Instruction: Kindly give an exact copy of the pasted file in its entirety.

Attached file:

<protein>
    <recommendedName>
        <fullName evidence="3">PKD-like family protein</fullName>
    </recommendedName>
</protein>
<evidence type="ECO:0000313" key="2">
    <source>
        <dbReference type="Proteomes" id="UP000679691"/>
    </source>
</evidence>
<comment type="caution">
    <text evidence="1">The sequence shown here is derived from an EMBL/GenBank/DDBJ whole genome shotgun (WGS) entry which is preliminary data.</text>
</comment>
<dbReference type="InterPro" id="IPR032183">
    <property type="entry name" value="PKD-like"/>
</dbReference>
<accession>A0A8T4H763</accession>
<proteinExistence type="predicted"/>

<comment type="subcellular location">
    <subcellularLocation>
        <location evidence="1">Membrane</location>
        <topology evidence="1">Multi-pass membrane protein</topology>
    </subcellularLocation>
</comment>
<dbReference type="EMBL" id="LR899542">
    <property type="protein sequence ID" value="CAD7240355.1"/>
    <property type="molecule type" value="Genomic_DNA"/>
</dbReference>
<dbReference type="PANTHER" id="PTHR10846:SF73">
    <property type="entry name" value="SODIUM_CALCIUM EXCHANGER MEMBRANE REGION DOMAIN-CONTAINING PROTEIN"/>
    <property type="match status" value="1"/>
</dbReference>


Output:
<protein>
    <recommendedName>
        <fullName evidence="3">PKD-like family protein</fullName>
    </recommendedName>
</protein>
<evidence type="ECO:0000313" key="2">
    <source>
        <dbReference type="Proteomes" id="UP000679691"/>
    </source>
</evidence>
<comment type="caution">
    <text evidence="1">The sequence shown here is derived from an EMBL/GenBank/DDBJ whole genome shotgun (WGS) entry which is preliminary data.</text>
</comment>
<dbReference type="InterPro" id="IPR032183">
    <property type="entry name" value="PKD-like"/>
</dbReference>
<accession>A0A8T4H763</accession>
<proteinExistence type="predicted"/>

<comment type="subcellular location">
    <subcellularLocation>
        <location evidence="1">Membrane</location>
        <topology evidence="1">Multi-pass membrane protein</topology>
    </subcellularLocation>
</comment>
<dbReference type="EMBL" id="LR899542">
    <property type="protein sequence ID" value="CAD7240355.1"/>
    <property type="molecule type" value="Genomic_DNA"/>
</dbReference>
<dbReference type="PANTHER" id="PTHR10846:SF73">
    <property type="entry name" value="SODIUM_CALCIUM EXCHANGER MEMBRANE REGION DOMAIN-CONTAINING PROTEIN"/>
    <property type="match status" value="1"/>
</dbReference>